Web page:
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Aruba head Mottram prioritizes automation, Central, NaaS

Customers agreed that automation and the Central management console were essential to them. But Phil Mottram's plans to deliver more products as a service got mixed reviews.

Phil Mottram, who became head of Aruba nine months ago, has identified three customer priorities that will make the wired and wireless LAN provider a fiercer competitor against its largest rivals, Cisco and Juniper Networks. They include improving the cloud-based Central management console, providing more network automation and delivering additional products as a service.

This week at the Atmosphere user conference, Mottram said additional Central services could come as early as June. One would let managers go back and review the network state when a problem occurred.

"Let's say that you heard that the problem starts at about one o'clock -- [you'll] just literally drag the [Central] time bar back to one o'clock, and it shows you what's going on in the network at one o'clock," Mottram said in an interview.

Phil MottramPhil Mottram

Mottram's focus on Central is the right move for many Atmosphere attendees.

"For me, the great platform is Aruba Central," said Jorge Reis, the executive director of Brazilian company AMR IT Consulting Services Solutions. "You can see everything from the cloud, and you can administrate unique environments. That's a nice way to go to the line of business problems nowadays and solve it for my customers."

Aruba's latest addition to Central is NetConductor. Announced this week, the VXLAN overlay unifies Aruba's infrastructure and software to configure, orchestrate and automate network and security services.

Mottram's plans to increase network automation to minimize grunt work also got a thumbs-up from Atmosphere attendees.

"Incorporating [in Central] some of the platforms they have and making configurations more simple -- things like that -- will save a ton of time," said Kim Gratehouse, the service delivery manager at German insurance company Munich Re. "It takes tons of time right now to do patching -- to plan for it, to do it. If you can set up profiles and have things automated, set times and parameters, you're better off."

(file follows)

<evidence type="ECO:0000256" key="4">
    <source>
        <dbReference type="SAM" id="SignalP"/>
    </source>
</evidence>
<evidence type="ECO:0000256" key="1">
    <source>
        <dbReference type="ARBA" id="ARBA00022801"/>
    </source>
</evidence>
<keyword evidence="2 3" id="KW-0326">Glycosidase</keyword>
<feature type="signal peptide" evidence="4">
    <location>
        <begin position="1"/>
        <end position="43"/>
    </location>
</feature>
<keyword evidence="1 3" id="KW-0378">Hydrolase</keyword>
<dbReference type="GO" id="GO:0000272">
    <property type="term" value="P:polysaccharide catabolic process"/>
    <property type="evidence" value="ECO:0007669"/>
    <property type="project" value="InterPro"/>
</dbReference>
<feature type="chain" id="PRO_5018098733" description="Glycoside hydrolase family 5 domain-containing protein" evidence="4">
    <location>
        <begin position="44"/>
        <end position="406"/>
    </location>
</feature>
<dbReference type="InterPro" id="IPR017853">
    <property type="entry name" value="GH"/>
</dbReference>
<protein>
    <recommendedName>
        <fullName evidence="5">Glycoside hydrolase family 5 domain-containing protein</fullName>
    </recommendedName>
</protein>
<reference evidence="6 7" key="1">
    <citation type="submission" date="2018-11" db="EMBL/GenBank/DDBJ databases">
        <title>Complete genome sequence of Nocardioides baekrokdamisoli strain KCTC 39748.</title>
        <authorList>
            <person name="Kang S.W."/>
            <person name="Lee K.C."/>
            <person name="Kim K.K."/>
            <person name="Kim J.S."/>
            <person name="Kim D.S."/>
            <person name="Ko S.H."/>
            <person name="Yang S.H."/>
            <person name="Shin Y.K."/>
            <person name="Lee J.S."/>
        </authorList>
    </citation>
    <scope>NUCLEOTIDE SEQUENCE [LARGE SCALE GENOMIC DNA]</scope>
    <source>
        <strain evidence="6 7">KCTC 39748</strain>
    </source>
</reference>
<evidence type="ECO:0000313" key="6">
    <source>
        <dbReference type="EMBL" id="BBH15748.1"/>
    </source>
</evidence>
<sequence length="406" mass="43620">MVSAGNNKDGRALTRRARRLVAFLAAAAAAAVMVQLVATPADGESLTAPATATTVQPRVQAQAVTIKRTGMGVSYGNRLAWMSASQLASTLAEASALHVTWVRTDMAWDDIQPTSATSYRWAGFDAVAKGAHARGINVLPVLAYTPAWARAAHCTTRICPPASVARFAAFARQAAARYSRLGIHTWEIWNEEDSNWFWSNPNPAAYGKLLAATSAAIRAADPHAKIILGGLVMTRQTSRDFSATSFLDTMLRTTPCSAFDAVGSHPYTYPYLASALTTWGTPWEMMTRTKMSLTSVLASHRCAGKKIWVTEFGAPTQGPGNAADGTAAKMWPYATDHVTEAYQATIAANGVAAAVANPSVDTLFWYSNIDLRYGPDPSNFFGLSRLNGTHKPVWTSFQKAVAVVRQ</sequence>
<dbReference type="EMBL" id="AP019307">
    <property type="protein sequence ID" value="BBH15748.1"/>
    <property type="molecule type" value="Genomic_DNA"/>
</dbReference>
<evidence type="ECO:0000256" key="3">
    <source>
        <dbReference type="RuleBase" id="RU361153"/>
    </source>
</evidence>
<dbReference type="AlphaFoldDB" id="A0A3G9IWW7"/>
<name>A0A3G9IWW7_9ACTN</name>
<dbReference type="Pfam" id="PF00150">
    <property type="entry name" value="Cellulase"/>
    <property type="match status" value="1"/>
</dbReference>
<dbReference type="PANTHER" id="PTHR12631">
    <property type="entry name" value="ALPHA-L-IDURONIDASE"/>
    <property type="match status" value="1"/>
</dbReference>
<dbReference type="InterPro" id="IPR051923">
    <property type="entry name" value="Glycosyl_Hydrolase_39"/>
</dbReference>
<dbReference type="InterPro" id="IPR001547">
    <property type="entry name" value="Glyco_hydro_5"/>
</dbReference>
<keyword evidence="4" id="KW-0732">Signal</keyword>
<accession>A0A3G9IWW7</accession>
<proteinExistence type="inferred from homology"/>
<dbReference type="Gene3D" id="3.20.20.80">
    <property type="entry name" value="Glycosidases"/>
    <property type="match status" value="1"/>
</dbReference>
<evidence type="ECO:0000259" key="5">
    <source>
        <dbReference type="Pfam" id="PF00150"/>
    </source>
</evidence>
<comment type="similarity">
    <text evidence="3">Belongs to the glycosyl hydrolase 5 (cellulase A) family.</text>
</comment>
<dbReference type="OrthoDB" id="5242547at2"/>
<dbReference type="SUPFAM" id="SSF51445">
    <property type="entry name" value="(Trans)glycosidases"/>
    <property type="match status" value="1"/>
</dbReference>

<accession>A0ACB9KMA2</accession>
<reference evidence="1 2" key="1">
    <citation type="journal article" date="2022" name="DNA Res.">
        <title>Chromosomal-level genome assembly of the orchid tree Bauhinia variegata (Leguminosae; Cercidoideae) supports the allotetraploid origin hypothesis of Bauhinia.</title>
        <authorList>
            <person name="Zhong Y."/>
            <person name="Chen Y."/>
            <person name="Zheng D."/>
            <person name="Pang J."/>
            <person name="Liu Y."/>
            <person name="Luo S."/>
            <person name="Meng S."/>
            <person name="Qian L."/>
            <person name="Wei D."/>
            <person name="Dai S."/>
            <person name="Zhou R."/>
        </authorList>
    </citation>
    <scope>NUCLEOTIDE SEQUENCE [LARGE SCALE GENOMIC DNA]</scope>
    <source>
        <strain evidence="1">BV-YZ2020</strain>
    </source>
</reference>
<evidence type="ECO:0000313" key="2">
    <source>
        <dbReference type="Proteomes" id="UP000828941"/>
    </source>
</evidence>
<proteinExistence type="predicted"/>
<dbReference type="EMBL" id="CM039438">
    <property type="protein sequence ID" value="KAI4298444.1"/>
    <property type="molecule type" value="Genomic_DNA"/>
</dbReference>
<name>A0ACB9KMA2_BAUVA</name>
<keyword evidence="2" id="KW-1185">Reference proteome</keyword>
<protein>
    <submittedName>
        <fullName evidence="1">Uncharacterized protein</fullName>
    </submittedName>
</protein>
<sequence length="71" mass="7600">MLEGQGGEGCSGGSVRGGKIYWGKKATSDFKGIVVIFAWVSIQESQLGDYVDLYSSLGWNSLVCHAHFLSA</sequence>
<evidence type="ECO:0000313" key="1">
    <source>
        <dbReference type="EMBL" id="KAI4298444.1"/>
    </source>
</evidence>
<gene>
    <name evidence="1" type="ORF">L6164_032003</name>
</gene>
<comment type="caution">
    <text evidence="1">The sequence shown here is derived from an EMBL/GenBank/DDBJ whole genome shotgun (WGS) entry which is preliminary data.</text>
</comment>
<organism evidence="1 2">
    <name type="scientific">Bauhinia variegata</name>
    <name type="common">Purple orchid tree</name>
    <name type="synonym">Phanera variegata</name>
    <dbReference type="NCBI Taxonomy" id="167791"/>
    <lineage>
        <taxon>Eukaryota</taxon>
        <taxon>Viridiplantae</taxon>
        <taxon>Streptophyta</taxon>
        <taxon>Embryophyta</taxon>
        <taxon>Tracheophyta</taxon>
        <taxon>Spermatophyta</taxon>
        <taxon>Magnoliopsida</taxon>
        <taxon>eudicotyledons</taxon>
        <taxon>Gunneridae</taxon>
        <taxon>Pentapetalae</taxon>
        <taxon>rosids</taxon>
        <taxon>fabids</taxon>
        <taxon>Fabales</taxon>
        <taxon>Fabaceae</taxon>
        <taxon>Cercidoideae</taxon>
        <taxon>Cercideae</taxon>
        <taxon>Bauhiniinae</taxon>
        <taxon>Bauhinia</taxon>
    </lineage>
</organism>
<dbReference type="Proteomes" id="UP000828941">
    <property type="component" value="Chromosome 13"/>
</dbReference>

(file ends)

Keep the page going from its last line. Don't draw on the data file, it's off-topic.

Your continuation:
Mottram's third priority, a flexible, subscription-based network-as-a-service consumption model, got mixed reactions. Many partners are ready to layer their managed services on top of the model, but customers, particularly schools on fixed budgets, don't see NaaS as a good fit for them.

"In my experience with K-12, they like to buy the equipment [and] own the equipment because they never know when their budget is going to change," Ryan Rothkopf, CEO of Provision Data Solutions, said in a previous interview. Provision, based in Chesterfield, Mo., installs network infrastructure at schools.

Even if NaaS doesn't appeal to every customer, its ability to scale up or down as needed will be a significant draw for many companies, Mottram said. Aruba has recently begun to offer eight popular network functions as a service through Hewlett Packard Enterprise's Greenlake subscription model. Aruba, an HPE company, eventually plans to provide all its products through Greenlake.

Mottram's most serious obstacle to meeting his goals is the snarled global supply chain hampering the business of many technology companies.

"We've got a backlog that is significantly higher than what we would normally have, and there's only limited supply capacity in the system," Mottram said. "It's a matter of us working with the key component suppliers to make sure that we get our … share of the equipment."

Mottram has set three criteria for rating his success in leading Aruba.

"If three years from now we have a standout cloud platform that links to a broader range of products, I've kept the same culture and we are hugely leading the market on NaaS, then I have done a good job."

Madelaine Millar is a news writer covering network technology at TechTarget. She has previously written about science and technology for MIT's Lincoln Laboratory and the Khoury College of Computer Sciences, as well as covering community news for Boston Globe Media.

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